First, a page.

So the syllogism would be:

  • felipec did put forward argument F
  • felipec is a bad source
  • Argument F is false

That is an obvious genetic fallacy.

It should not matter what did or didn’t say about Tim Pool, it shouldn’t matter how good I am at representing anybody’s good faith, it doesn’t matter who I am at all. The only thing that matters is; what was Weinstein’s argument? (argument W), and did Sam Seder represent Weinstein’s argument correctly or not? (argument F).

Is mrsamsa going to focus on the argument, like any good actor would do? Or is he going to do something else?

Dancing around the genetic fallacy

So the first thing I tried to do is nail down the definition of a genetic fallacy; I asked mrsamsa two direct questions, and he evaded them both:

Answer these questions.

(1) Is this a genetic fallacy?
> P1: X said Y is true
> P2: X is a bad source
> C: Y is false

(2) Is this a genetic fallacy?
> P1: felipec said Sam Seder is a bad faith actor
> P2: felipec doesn’t have good judgement
> C: Sam Seder is not a bad faith actor

mrsamsa:

If you’re just asking hypothetically then yes, presenting it as a proof can be fallacious but that’s obviously not what happened…

Notice he is responding in terms of yes, argument X can be fallacious, but he doesn’t want to say it is. I insisted I am not interested in him saying if it can be, but if it actually is:

mrsamsa:

…I did answer, yes it can be fallacious…

This continues:

mrsamsa:

I’ve already answered above. Now stop with this bad faith nonsense and continue with the discussion.

Then he tries to throw smoke screen:

mrsamsa:

Because you don’t understand the topic very well (as evidenced by thinking the genetic fallacy wasn’t an informal fallacy) your response is to misconstrue my answer, rather than to realise “that makes sense”.

Unfortunately I made a mistake of categorizing the genetic fallacy as a formal fallacy, and we’ll see later he will use this as a smoke screen, and an ad hominem.

In addition, he continues taunting the “can be”.

mrsamsa:

Again, someone who believes that the genetic fallacy isn’t an in informal fallacy is unlikely to teach me anything about logic.

It can be, certainly.

More of the same:

mrsamsa:

Do one easy thing right now: admit you made an error by claiming that the genetic fallacy isn’t an informal fallacy.

I can’t change my answer though, I can’t forget everything I know about fallacies and logic and pretend the answer is “yes” even though such a response is nonsensical…

It should be a very easy (1) yes, (2) yes. Why on Earth would any good actor avoid such obvious questions? Maybe mrsamsa does indeed possess a superior knowledge of logic, and the textbook example of a genetic fallacy doesn’t indeed contain a genetic fallacy, but if that is the case why isn’t he enlightening us? Why isn’t he explaining in which cases argument (1) can’t be a genetic fallacy?

The answer is simple; he doesn’t care. In the best case scenario, just like a hostile witness he is simply not answering the question, nor venturing any useful information; he is wasting our time. In the worst case scenario, he is a troll who doesn’t have a good answer for our questions, and is also wasting our time.

And that of course doesn’t translate to argument (2), because that is a specific argument; it either has a genetic fallacy, or it doesn’t. No can, if, then, or buts.

Now, this is just a taste, because the amount of times he applies the same tactic over and over, not just to me, but anyone trying to have a rational discussion is just mind blowing.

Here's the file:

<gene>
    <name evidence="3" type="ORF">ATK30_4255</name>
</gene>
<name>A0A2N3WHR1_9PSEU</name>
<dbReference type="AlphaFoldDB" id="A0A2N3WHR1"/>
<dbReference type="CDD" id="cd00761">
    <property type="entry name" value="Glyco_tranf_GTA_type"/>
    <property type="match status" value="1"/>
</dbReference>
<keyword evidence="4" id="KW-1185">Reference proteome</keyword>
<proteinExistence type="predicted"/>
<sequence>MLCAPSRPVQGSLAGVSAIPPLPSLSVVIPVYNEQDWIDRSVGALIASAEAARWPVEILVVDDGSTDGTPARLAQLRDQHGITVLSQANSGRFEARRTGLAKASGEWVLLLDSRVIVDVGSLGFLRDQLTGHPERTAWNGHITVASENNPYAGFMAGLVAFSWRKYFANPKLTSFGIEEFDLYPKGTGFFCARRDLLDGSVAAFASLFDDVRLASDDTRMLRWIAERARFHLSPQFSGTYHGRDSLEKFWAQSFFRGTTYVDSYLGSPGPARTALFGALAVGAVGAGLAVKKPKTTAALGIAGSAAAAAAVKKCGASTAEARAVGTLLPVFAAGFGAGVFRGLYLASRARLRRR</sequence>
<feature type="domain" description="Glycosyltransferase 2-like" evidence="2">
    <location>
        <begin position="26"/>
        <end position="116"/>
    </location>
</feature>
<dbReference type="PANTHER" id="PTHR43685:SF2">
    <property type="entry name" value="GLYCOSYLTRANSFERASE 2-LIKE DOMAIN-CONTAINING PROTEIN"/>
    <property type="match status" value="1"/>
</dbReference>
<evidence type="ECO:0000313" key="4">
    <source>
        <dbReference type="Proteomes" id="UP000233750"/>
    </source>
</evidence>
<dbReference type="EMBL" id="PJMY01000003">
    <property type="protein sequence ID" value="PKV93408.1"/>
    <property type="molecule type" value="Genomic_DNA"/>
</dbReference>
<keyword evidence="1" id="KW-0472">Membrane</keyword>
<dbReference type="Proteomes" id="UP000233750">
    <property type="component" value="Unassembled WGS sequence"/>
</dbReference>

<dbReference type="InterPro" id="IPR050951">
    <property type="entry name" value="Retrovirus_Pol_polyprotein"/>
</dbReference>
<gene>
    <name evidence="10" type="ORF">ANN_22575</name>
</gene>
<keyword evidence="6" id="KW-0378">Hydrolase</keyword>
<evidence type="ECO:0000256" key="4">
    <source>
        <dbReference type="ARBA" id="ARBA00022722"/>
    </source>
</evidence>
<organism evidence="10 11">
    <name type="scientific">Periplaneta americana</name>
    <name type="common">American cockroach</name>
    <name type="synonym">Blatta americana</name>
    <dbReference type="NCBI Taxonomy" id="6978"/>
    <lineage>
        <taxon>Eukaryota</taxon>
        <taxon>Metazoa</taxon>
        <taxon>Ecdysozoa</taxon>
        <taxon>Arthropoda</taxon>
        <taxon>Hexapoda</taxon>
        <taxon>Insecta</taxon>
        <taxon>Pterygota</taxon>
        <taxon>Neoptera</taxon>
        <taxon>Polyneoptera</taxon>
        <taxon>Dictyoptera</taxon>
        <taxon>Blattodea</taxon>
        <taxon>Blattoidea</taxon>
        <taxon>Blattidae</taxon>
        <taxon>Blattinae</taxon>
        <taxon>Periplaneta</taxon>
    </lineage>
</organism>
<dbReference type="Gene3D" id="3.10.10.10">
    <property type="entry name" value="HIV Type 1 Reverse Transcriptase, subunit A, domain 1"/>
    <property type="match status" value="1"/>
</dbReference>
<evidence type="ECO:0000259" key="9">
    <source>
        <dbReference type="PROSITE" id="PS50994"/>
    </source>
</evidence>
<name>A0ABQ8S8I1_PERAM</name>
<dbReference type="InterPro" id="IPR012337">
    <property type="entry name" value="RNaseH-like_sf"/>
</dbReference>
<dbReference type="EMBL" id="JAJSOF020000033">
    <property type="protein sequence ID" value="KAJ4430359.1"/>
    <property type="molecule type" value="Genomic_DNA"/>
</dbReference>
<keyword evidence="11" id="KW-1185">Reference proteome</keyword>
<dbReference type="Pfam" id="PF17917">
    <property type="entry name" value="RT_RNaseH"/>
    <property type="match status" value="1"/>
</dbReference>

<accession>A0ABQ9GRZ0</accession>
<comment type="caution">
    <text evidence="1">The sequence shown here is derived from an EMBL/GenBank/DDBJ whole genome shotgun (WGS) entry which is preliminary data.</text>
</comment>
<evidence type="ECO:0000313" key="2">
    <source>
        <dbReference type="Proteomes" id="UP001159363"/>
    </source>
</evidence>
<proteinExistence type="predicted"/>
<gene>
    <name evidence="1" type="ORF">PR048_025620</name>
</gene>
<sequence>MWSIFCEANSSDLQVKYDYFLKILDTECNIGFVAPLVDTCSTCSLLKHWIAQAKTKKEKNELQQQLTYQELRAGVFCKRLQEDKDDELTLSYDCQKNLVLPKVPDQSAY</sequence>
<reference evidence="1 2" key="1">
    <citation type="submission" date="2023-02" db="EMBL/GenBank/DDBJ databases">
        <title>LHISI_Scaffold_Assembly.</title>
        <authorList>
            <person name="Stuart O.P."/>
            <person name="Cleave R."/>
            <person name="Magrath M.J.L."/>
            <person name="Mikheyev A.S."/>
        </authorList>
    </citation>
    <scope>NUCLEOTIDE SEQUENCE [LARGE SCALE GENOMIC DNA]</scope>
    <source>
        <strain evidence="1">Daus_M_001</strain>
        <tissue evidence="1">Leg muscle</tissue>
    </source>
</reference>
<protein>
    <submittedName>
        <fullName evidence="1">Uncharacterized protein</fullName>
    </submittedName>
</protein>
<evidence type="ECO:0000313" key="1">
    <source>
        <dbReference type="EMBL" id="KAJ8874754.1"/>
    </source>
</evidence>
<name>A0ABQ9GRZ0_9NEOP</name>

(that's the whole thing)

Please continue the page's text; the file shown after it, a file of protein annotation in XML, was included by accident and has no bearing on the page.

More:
Argument within an argument

I wasn’t the only one engaging with him; DwightVSJim unfortunately also got caught in his web of nonsense. He also avoided to answer any of DwightVSJim’s criticisms, but the amount of nonsense is too much to summarize, so I’ll just make a list of comments:

  • mrsamsa: A liar is more likely to lie than someone who doesn’t lie.
  • mrsamsa: You can’t be serious..
  • mrsamsa: Come on, just think a little bit about this.
  • mrsamsa: Yes, if I said something different then it would be different.
  • mrsamsa: I don’t know what this is supposed to mean.
  • mrsamsa: Keep up.
  • mrsamsa: It can be, definitely.
  • mrsamsa: Perfectly valid argument, no fallacy.
  • mrsamsa: Remember that arguments are about judging the persuasiveness of the support for a conclusion…
  • mrsamsa: You’ve just proved yourself wrong there.
  • mrsamsa: You’ve just said that my argument based on the origin of the claim isn’t fallacious.
  • mrsamsa: I’m showing that an argument based on the origin of the claim can reject the conclusion while not being fallacious.
  • mrsamsa: The origin of the claim is Ham, not me.
  • mrsamsa: I am, using Ken Ham as the origin.
  • mrsamsa: The fact that I’m making the argument is obviously irrelevant to whether something is or isn’t a fallacy.
  • mrsamsa: No, the origin in my argument is Ken Ham.
  • mrsamsa: I’m arguing that.
  • mrsamsa: Please just take two seconds to realise how stupid this argument is.
  • mrsamsa: C Felipec is probably wrong about Seder acting in bad faith.

Of course, while avoiding anything presented to him, he didn’t stop making snarky remarks. And at no point in time does mrsamsa addresses the actual arguments: argument F and argument W. He just goes on an on inventing new irrelevant arguments such as a fake argument from Ken Ham.

Finally, I arrive to save DwightVSJim from mrsamsa’s black hole. I point out if in “felipec says Y”, Y is an argument itself, there’s no need to even check if there’s a genetic fallacy:

felipec:

We also have logical argument X which can be evaluated on it’s own. So if logical argument X is:

  • All men are mortal
  • All Greeks are men
  • ∴ All Greeks are mortal

We know logical argument X is valid, so it’s irrelevant if “felipec is probably wrong about logical argument X”, because we can look at logical argument X and see that it is valid. It’s like getting two 6 dices and somebody else is saying; “I don’t need to look at the dices, because I know getting two 6s is very unlikely”.